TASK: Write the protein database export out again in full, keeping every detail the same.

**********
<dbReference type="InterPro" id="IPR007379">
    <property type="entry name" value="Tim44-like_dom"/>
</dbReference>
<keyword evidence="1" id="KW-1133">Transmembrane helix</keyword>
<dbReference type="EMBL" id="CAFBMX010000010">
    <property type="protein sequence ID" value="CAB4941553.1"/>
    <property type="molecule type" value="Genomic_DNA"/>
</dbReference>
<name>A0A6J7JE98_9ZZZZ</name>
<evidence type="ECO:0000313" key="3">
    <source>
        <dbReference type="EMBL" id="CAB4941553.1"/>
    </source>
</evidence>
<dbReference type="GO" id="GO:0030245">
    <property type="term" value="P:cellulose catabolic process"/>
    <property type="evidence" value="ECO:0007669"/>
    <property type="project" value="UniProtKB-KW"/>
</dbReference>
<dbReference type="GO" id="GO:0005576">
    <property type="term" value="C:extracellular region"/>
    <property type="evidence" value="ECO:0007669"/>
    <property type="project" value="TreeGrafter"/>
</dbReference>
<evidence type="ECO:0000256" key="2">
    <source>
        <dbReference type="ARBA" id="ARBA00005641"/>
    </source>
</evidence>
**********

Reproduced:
<dbReference type="InterPro" id="IPR007379">
    <property type="entry name" value="Tim44-like_dom"/>
</dbReference>
<keyword evidence="1" id="KW-1133">Transmembrane helix</keyword>
<dbReference type="EMBL" id="CAFBMX010000010">
    <property type="protein sequence ID" value="CAB4941553.1"/>
    <property type="molecule type" value="Genomic_DNA"/>
</dbReference>
<name>A0A6J7JE98_9ZZZZ</name>
<evidence type="ECO:0000313" key="3">
    <source>
        <dbReference type="EMBL" id="CAB4941553.1"/>
    </source>
</evidence>
<dbReference type="GO" id="GO:0030245">
    <property type="term" value="P:cellulose catabolic process"/>
    <property type="evidence" value="ECO:0007669"/>
    <property type="project" value="UniProtKB-KW"/>
</dbReference>
<dbReference type="GO" id="GO:0005576">
    <property type="term" value="C:extracellular region"/>
    <property type="evidence" value="ECO:0007669"/>
    <property type="project" value="TreeGrafter"/>
</dbReference>
<evidence type="ECO:0000256" key="2">
    <source>
        <dbReference type="ARBA" id="ARBA00005641"/>
    </source>
</evidence>